Day 1. Thursday

My walk this year started a little later than everyone else and so early events can only be reported third hand however in the world of AHWC this is deemed a very good source of material. So here is what I gleaned without revealing any sources.

It would seem to be fair to say that the prospective clergy amongst us, Colin W was less than impressed with the accommodation infact he was all for turning round and going home ... something about the smell!! This I find hard to believe as a veteran of previous walks, he surely was immune to all earthly smells ...but it would seem not and being a hobbit he should be used to it.

He was persuaded to stay and although a little disconsolate seemed quite cheerful by the time that I got there. It must also be noted that I never heard any more complaint from any quarter about smell, so indeed the saying that one can be as happy as a pig in muck seems to be true indeed.

My walk started with a lift from Ledbury station by Dave F and in true ‘Old Bill’ style he says to me there is some good news and some bad news this means it’s all bad news. I am sharing a caravan with him, is he sure? He assures me that this particular accommodation rates as 5 star in this place. I am a little sceptical especially when he tells me there is a single bed and a double bed in this caravan and Dave is a big bloke. Still I am last in so have to take the rough with the smooth.

Upon my arrival all the others are ensconced in what turns out to be the living quarters, bedroom, lounge and cloakroom all in one, interesting and not much room – I only later discover that there are ‘Officers quarters that have been nabbed by Messer’s Venables, Turner, Brown and Stephenson. Still Mick assures me that these are the privileges of being in an autocracy; whatever that means and tough but events unfold to reveal that what looks like a good move might not be, more of that later. As they say the last shall be first and the rest you know.

David Dale and Dave Rogers have found themselves a bed for the night in what is described as upstairs. This is a little misleading…attic would be more appropriate…it seemed nice and cosy with potential for being claustrophobic and banging your head. Perhaps my friend had told me the truth after all and the caravan was indeed a result. Adrian and Lucky were in a tent in the garden and had as usual sorted themselves out with minimum of fuss or concern for others accommodation problems.

I ate the dinner that had been kindly saved for me and then went to the caravan to sort my gear out. I returned some 15 minutes later and the place was in darkness they had all gone to bed it was only 10o’clock! So I retired and commenced this journal.

Day 2. Friday

My day started as it was going to for the next four; Dave was up and about making the whole caravan wobble in his attempts to get dressed without waking me, totally unsuccessfully I have to say and despite his best efforts I rolled over and caught another half hour. It must be reported at this stage that the earplugs bought for a previous trip have proved to be money well spent because I can say at no time was I disturbed through the night by the mating call of the beached walrus otherwise known as Dave F snoring. Events would unfold that would prove that I had no complaints compared to others!!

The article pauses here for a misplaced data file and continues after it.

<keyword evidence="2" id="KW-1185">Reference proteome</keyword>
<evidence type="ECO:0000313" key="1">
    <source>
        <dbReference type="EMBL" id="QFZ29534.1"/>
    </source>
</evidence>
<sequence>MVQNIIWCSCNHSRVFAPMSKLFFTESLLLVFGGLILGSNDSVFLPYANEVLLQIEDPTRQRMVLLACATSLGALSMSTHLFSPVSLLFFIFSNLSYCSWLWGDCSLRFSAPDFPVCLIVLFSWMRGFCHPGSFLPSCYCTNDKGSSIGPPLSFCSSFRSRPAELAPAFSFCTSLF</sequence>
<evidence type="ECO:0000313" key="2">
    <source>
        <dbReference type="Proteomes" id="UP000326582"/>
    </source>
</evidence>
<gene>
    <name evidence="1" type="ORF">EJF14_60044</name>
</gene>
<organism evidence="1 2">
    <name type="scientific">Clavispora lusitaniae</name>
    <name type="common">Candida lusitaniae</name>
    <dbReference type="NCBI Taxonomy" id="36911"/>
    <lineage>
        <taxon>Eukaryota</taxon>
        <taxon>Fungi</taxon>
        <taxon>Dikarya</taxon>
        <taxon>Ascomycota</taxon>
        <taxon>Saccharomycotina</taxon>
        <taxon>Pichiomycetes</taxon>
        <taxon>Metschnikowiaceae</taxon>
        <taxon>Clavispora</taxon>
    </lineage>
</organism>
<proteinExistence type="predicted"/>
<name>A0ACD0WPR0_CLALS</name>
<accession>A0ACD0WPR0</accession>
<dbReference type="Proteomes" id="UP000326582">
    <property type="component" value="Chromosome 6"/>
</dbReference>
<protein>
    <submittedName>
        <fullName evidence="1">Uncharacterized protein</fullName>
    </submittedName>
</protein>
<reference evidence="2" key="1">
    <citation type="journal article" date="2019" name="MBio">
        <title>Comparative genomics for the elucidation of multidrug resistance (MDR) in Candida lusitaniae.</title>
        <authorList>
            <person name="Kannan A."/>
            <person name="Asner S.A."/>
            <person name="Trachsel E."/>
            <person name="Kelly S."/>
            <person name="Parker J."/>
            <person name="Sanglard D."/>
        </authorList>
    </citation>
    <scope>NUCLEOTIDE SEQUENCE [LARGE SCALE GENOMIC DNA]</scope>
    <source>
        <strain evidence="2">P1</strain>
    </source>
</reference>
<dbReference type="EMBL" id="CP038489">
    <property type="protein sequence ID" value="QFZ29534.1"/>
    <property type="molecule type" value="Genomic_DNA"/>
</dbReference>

Breakfast was organised, cooked and marshalled by Dave in his usual laid back style, similar to Eisenhower when planning the D-day landings and woe betide anyone that came between him and his baked beans. We were of course fed royally and the communal effort at preparing lunch meant that we were all ready to leave at 9.30.

We set off to Malvern for the first of our walks. As usual who was going to map read was a burning issue with no one seemingly keen to take the responsibility on but everyone full of good advice. Thankfully two of the Johns stepped up, John A and ‘Lucky’ and off we went to Camp Britain a small light stroll or so we thought, but we had forgotten Mickey’s idea of a stroll. It seems that with the role of head honcho and officer’s quarters comes the role of route finder but not map reader, always guaranteed to make one popular with the guys. Quite quickly the new members amongst us got the idea that any idea of rank did not exist and significant banter began, firstly with who chose the first b****y walk as it was not a stroll. Good stuff for walk one. Arriving at the base of ‘Camp Britain’ there was a delightful tea stop and preparation for the final climb. Quickly it became clear that two of our number would not make the final assault and would wait at base camp. For those of us that did make the assault it would have to be graded in ministerial speak as ‘Kin Steep’ (for further explanation speak to Colin W) but what a fantastic view if a bit windy. So windy that Adrian almost lost his Mac over the edge and it would surely have been gone forever.